Alan, meanwhile, coils himself into mania trying to be a perfect writer in each scenario, and finds “inspiration” scattered throughout levels to change the story of the world he’s trapped in from within his own internal space. This is my favourite mechanic in the game – Alan encounters “scenes” within the Dark Place that he can change by switching between different plotlines, shifting reality around himself. Many puzzles revolve around shifting realities in different locations to find a pathway forward, which manifest as Wake “writing” his way through each situation – but he needs to stay true to the horror genre, he frequently reminds himself. His increasingly unhinged stories must hold onto some integrity and internal logic.
In fact, much of Alan Wake II is about playing with the fabric of reality – even the cutscenes deftly switch between live-action footage and in-game character models, melding actors with the characters they’re playing, the real with the imagined, complicating the experience in a way that replicates Alan’s own angry confusion and mania. It’s really wild stuff.
It’s tempting to review Alan Wake II without mentioning how much of the game is spent blasting enemies in the face with a shotgun – and as much as Remedy has proven itself in the space of third-person action games, I found myself wondering sometimes what a version of Alan Wake II with a different approach to combat would look like.
That’s not to say that the combat in Alan Wake II is bad – for the most part, it’s quite good. When you play as Alan, you’ll often encounter shadowy figures; shine your light on them, and some will eerily fade away, often calling your name menacingly as they go. Others will start stepping towards you with intent, and you’ll need to “boost” your light (a mechanic carried over, and dramatically improved upon, from the first game) to reveal them before your attacks can do damage.
Combat as Alan can be spooky and exciting, but I did find that in later levels when there are large swarms of shadows flitting around and hurling projectiles while you desperately try to reload your flare gun, the difficulty balance on “Normal” can feel a little off. Thankfully, you can change the difficulty up or down from the pause menu at literally any time, even mid-fight.
Saga fights her shadow-infested enemies in the real world. The enemies appear in plain sight, but a boosted light can reveal “weak” points on a far more horror-coded coterie of enemies. Alan is mostly fighting flannel-wearing ghouls, but Saga faces off against hulking cultists, hungry wolves, and a couple of actual proper monsters. These fights are generally a little more exciting and cinematic, easier to read and fight through. However, Saga’s levels sometimes end in boss fights, and these often feel miscalibrated. This is a shame, because the lead-in to bosses is always electrifying, with Remedy flexing their level-design chops in sequences that take the game’s core theme – being stuck in a loop – in fascinating directions.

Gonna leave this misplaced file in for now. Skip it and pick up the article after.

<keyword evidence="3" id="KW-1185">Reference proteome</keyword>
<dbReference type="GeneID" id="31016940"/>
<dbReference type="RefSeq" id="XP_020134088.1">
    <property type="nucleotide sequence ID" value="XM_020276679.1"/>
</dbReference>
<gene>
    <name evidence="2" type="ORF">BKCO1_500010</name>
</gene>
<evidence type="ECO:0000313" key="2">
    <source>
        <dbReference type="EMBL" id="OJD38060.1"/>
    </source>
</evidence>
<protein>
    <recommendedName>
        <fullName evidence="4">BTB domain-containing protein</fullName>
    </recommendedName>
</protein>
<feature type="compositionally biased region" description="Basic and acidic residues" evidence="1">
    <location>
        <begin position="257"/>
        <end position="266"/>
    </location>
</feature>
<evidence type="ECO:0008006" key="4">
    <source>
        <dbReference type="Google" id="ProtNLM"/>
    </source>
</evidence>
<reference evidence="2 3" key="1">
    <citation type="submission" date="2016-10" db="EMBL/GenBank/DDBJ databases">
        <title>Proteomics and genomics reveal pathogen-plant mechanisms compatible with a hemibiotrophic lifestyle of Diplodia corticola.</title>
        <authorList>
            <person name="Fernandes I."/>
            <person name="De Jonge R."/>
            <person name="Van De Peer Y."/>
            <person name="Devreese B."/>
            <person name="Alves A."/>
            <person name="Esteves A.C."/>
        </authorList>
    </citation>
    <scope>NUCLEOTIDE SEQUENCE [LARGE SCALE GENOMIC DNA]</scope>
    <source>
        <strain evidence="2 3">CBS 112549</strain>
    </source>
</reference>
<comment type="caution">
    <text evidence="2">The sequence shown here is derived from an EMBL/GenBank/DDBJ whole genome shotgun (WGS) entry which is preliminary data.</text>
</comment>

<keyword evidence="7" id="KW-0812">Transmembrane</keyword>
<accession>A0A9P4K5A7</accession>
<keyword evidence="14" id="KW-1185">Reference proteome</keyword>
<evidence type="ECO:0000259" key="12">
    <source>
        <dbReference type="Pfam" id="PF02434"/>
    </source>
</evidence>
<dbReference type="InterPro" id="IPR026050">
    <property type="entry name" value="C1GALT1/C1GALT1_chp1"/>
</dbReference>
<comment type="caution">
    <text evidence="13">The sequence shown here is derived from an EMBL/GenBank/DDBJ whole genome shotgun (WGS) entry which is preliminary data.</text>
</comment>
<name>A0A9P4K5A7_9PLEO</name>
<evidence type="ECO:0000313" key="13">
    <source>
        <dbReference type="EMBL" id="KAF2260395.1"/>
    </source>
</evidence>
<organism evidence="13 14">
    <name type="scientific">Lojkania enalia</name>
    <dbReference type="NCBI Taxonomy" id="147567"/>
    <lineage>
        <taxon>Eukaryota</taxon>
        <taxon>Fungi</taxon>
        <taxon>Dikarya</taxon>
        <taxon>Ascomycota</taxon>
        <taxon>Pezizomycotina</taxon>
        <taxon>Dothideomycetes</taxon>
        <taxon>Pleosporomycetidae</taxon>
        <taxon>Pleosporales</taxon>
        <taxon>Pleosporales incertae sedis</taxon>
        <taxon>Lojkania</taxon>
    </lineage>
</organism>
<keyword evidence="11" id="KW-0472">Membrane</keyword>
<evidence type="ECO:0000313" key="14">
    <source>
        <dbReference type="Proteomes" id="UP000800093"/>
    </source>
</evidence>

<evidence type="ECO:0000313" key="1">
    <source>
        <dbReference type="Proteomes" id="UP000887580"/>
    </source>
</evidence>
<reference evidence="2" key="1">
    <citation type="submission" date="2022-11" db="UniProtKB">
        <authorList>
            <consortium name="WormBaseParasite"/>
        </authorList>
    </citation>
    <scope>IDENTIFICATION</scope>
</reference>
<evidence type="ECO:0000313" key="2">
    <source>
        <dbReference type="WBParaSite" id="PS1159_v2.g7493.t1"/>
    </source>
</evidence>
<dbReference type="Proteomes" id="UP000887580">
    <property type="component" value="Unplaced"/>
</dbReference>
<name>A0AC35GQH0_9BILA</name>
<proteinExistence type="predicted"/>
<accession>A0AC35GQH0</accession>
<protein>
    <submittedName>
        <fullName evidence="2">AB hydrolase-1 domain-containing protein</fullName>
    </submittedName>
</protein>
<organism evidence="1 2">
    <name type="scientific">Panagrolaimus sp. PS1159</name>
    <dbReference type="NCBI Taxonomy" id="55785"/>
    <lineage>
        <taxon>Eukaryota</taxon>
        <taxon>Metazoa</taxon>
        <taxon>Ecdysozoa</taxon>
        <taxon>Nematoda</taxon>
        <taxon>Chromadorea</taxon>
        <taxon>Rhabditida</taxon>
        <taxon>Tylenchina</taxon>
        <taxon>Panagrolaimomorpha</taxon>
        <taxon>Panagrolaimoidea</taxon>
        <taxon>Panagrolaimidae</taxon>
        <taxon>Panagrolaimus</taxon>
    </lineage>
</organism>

For consoles, Alan Wake II is exclusive to the PS5 and Xbox Series X, and is one of the few games I’ve played on my PS5 that feels like it simply could not have been made for the PS4 for reasons beyond visual fidelity (although it does look absolutely wonderful, even if the ray-traced reflections possible on a souped-up PC aren’t available). The seamless snap between different environments and temporalities that the new console SSDs allow for make the blurring realities occur seamlessly; effects drive the gameplay in interesting ways, and some of the game’s stand-out set pieces feel genuinely new and exciting.
Some Say That It Loops Forever
As I played Alan Wake II, a specific thought kept popping into my head: “Most teams are not allowed to do this”. This is an extraordinarily high-budgeted, super esoteric, fairly challenging game full of metatextual oddities. It’s extremely satisfying in the way it refuses to satisfy, and I am not sure that I liked the ending, but I respect the hell out of it (and if the aim was to sell the DLC pass, then frankly, mission accomplished). There is very little compromise in vision here, and even if the vision isn’t perfect, it’s at least singular and coherent.
Blank cheques in game development are exceptionally rare, but that’s what Alan Wake II feels like. The original Alan Wake was eventually commercially successful, but it took several years and a lot of word of mouth; the idea of a mega-budget sequel, one that explicitly references the entire Remedy back-catalogue and stars the game’s director, which features live-action sequences and embraces a Lynch-inspired brand of twisty, esoteric horror, is madness. But we are all richer for the existence of Alan Wake II.
Review conducted on a PlayStation 5 with a pre-release code provided by the publisher.